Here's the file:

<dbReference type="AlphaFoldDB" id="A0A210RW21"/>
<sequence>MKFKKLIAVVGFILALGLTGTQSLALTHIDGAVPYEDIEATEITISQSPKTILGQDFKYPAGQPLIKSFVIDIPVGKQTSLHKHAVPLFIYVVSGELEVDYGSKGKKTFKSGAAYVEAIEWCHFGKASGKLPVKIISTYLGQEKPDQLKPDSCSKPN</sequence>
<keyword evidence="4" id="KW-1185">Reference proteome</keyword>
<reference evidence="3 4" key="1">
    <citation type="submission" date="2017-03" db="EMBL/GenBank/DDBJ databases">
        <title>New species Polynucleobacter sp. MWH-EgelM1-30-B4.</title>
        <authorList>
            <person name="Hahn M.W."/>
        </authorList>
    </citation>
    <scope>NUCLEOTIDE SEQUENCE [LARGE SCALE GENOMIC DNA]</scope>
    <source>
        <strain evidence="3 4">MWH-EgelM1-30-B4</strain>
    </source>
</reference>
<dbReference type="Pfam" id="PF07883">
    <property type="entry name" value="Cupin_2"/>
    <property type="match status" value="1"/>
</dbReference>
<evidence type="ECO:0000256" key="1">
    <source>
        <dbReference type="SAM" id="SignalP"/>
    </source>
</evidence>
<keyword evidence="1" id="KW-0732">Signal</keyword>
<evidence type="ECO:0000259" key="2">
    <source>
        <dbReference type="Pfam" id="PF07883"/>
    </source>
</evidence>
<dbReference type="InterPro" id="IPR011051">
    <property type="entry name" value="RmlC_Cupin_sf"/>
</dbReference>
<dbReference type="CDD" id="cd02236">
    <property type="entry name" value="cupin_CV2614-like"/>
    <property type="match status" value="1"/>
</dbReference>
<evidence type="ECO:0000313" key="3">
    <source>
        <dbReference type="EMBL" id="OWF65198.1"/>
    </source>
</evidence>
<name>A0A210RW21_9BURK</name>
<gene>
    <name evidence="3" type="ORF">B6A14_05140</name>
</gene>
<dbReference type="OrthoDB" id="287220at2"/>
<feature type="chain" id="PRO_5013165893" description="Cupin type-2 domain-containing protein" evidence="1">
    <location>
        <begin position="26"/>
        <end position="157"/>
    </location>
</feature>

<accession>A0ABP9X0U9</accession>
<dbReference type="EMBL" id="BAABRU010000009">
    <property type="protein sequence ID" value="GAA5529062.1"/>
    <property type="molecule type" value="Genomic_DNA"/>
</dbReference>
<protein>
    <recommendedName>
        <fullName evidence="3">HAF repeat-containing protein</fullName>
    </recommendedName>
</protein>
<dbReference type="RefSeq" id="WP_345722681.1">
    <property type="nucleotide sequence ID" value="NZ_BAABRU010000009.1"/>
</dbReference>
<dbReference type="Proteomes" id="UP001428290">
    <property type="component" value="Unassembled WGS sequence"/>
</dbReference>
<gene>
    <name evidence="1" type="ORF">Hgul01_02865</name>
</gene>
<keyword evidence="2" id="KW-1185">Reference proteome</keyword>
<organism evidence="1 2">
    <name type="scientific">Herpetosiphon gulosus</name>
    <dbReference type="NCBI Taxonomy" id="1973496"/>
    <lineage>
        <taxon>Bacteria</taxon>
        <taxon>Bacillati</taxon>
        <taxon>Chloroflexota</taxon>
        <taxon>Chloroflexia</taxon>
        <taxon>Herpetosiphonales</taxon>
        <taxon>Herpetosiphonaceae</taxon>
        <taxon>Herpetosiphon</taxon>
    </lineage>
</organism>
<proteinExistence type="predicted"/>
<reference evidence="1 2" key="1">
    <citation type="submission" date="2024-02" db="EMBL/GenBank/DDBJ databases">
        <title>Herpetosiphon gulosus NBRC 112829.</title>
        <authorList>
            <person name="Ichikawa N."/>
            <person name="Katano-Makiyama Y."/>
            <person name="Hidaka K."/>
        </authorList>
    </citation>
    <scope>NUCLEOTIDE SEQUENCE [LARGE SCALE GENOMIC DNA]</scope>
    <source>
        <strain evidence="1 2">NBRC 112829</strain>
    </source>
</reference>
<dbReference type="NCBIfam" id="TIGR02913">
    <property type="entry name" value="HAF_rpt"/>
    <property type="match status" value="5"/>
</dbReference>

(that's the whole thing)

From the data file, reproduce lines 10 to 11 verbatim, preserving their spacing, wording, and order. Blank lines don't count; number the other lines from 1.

    </citation>
    <scope>NUCLEOTIDE SEQUENCE [LARGE SCALE GENOMIC DNA]</scope>